Today was complete chaos in the studio; Lord of the Flies; a lack of intentionality.
It was cold and wet Eagles couldn’t burn off energy outside. We were coming off the difficult American Revolution experience; Colonists had lost and there was lots of “bad energy” in the classroom. Even worse, a group had earned the right to another “roll of the Revolutionary Die” by doing extra work, and had lost a second time. Emotions were high, the Eagles on edge.
On Eagle failed to turn in an assignment on time and a Council member intervened on her behalf, pleading for leniency because of a computer glitch. Several Eagles protested that an exception would be lowering the standards; the vote was close to protect the standards.
The Intentionality Champion tried to reign in the Eagles but was ignored, partly because he equivocated and rambled. The studio become noisier and more chaotic. One Guide stepped over the line by refusing to show a visitor around the studio, because the chaos was embarrassing.
Then something miraculous happened. The Eagles began to self-reorganize. A new curtain was used to separate the room (one Eagle compared it to the Berlin wall.) Eagles, having found during the Revolutionary War that desks separated from each other seemed to lead to more intentionality. Individuals began moving desks into private clusters.
Eagles got back to work; the noise level dropped to a whisper. One group later requested to be allowed to leave for the High School to establish an even more intentional space.
The lessons? Almost too many to count:
- Hard cases make for bad law. An unfair case, especially one that makes you want to bend the rules as a leader, can lead to a conflict between Justice (treat everyone the same) and Virtue (do what is right). A real world example of the Moral Frameworks we discussed last week.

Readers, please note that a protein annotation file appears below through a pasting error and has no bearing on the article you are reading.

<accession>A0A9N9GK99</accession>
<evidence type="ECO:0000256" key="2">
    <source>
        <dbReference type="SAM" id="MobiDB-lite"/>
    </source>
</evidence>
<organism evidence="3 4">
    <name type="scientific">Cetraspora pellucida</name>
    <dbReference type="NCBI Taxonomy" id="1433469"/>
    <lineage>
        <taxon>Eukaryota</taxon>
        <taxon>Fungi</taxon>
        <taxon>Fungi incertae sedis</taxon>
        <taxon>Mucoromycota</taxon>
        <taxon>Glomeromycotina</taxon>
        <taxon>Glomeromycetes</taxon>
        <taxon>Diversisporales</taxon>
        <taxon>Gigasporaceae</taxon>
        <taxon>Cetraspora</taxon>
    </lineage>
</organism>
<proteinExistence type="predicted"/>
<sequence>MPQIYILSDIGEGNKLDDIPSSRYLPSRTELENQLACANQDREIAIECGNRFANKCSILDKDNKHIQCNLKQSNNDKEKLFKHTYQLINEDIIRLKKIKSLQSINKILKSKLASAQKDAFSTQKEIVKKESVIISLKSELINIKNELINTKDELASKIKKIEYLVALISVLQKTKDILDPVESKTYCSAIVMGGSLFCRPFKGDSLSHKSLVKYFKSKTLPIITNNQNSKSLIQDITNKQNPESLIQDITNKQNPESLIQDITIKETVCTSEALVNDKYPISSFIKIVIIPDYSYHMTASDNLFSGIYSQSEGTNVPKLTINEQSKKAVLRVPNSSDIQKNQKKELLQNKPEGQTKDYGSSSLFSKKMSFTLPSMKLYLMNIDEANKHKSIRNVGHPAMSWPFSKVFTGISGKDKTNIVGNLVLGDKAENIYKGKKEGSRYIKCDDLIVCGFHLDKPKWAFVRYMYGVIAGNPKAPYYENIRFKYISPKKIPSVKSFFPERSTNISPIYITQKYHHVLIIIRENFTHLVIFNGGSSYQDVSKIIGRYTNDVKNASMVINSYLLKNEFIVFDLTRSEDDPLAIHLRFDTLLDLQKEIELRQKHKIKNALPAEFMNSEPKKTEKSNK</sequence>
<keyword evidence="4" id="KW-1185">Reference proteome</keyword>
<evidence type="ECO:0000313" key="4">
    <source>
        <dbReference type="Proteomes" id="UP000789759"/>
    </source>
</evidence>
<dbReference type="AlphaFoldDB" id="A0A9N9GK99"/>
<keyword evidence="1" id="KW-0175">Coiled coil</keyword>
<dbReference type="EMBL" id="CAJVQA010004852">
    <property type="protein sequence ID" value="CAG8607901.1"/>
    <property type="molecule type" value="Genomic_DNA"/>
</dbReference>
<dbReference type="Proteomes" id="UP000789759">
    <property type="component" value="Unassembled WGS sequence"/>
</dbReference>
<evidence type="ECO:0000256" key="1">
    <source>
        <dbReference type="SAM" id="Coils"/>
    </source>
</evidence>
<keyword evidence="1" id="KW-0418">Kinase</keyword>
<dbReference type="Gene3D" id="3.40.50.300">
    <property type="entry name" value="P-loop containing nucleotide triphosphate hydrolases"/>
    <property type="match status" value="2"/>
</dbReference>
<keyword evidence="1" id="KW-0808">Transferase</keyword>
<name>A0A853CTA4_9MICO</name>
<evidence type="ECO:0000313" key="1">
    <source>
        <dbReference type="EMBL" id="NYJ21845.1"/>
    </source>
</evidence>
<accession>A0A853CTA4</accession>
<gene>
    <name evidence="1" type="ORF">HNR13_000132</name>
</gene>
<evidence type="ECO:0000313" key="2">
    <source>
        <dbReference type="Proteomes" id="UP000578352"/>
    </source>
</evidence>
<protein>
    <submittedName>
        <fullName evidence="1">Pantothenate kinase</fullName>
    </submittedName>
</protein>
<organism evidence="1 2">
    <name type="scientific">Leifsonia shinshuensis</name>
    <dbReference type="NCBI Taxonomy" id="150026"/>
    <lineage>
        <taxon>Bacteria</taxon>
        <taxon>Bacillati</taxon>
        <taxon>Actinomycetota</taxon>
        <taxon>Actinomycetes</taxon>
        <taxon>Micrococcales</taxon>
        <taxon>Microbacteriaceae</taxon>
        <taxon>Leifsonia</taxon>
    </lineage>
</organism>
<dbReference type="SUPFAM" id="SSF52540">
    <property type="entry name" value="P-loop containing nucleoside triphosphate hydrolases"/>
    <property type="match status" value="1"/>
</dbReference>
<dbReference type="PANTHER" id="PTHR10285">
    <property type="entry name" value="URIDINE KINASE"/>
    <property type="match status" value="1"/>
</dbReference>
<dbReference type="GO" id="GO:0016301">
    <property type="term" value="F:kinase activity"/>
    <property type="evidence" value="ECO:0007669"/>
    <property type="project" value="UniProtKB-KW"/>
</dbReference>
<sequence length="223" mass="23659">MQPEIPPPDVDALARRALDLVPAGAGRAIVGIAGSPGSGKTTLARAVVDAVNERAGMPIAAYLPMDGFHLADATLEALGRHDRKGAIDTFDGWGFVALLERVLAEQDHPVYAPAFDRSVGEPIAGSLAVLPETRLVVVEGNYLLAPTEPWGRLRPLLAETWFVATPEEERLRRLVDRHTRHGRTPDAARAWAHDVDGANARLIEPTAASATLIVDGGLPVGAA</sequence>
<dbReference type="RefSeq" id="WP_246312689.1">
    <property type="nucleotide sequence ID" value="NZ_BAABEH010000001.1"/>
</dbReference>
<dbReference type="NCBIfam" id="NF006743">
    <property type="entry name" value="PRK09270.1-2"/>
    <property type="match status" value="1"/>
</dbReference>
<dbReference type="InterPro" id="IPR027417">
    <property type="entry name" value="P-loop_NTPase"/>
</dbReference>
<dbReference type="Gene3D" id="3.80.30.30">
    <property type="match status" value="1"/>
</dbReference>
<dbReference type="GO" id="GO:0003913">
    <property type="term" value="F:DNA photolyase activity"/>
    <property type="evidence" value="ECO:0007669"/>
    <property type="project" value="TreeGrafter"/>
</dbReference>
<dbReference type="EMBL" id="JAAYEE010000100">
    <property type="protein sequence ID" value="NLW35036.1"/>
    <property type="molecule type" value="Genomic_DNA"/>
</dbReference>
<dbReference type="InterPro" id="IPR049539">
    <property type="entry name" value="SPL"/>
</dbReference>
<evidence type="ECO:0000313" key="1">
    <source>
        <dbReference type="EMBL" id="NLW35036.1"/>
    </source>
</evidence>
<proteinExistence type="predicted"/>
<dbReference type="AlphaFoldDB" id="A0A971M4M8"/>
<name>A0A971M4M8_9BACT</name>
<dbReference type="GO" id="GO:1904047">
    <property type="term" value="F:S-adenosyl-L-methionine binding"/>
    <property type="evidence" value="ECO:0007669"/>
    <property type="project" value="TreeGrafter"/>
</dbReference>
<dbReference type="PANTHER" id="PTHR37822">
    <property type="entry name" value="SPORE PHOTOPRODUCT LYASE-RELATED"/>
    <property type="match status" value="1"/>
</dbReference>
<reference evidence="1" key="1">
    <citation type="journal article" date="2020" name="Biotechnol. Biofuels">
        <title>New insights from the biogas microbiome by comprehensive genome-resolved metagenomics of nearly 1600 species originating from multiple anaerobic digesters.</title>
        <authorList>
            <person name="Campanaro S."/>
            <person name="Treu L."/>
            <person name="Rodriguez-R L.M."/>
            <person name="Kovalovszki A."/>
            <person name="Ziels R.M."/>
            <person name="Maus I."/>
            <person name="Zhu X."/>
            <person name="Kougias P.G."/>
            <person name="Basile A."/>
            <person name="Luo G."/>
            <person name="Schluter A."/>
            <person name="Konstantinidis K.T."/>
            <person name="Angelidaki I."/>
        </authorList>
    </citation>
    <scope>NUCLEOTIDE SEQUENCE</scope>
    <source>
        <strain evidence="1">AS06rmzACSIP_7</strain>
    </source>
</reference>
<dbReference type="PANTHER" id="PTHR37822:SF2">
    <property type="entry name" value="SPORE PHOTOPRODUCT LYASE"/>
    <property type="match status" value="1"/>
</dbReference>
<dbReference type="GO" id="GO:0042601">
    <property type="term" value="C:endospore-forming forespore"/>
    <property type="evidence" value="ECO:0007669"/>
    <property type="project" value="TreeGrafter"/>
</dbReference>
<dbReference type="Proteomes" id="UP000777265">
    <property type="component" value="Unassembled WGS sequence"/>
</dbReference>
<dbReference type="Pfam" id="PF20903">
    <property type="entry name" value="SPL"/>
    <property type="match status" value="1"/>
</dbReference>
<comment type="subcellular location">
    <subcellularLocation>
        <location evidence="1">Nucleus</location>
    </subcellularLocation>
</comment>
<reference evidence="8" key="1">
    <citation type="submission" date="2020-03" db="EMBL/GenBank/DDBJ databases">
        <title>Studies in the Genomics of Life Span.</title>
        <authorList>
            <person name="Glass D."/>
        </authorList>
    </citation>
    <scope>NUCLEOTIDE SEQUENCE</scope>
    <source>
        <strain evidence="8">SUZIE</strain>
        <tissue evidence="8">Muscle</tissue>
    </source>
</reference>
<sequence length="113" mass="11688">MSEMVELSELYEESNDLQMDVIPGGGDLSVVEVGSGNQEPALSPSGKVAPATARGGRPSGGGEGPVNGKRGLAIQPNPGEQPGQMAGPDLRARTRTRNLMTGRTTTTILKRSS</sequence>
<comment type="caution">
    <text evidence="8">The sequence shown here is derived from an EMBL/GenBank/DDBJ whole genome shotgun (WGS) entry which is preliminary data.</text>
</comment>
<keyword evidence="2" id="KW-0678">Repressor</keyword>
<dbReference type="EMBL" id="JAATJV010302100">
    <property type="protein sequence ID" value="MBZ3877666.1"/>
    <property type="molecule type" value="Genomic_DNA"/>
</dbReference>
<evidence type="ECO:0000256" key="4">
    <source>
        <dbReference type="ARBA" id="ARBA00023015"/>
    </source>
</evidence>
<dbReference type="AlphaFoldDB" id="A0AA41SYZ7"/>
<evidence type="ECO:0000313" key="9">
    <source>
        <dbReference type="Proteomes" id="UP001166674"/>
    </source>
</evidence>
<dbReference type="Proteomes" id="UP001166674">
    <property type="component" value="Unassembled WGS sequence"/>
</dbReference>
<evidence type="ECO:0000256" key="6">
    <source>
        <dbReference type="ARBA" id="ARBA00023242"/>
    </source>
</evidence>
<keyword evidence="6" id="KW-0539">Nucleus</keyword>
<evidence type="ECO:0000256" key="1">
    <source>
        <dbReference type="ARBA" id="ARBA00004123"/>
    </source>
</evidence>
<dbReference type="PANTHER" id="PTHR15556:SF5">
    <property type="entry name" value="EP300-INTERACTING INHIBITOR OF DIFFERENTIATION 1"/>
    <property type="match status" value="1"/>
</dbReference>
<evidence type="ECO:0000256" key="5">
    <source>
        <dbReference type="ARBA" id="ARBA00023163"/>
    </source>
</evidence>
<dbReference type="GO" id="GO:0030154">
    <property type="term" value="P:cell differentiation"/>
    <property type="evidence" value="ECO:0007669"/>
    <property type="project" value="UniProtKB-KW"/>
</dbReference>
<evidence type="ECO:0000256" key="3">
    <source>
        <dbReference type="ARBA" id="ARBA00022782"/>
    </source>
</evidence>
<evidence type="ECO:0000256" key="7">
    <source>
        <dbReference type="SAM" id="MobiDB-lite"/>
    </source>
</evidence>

- Leaders must be clear, tough and uncompromising; but this is hard to do when you have to make rulings about your friends.
- State’s Rights versus Federal Rights. Exactly what we have saw in the Civil War. Having small groups experiment leads to new discoveries, but risks fraying the principles that hold our Eagles together.
- Above all, self rule by the Eagles may be the most important learning experience of all, if a Guide can ask the questions that lead to deeper lessons.
What should a Guide do? This is where being a Guide becomes an art.
- Praise in private. Praise the leaders who took tough stands. Applaud their courage in holding the line. Encourage them to step up even more.
- Constructively criticize to unveil the principles at stake in private. The Eagle who wanted to bend the rules for a friend needs to understand where this could head. The Eagle Champion who equivocated and rambled needs to understand how this affects his power.
- Encourage Eagles to return to their frameworks and contracts when in doubt. Appeal to identity.
- Set forth the historical examples above, and ask Eagles to describe the parallels in the studio. But don’t push too hard. Ask questions that demand difficult choices; don’t give answers.
- Point out the power – and the danger – of separate communities. Encourage Eagles to protect the individual rights of the group without diluting the principles that make them a powerful learning community.
Tomorrow should be a day of deep discovery. Because being willing to endure chaos led to even more self rule, which will lead to more powerful revelations that a Hero can use. The Eagles earned their lessons.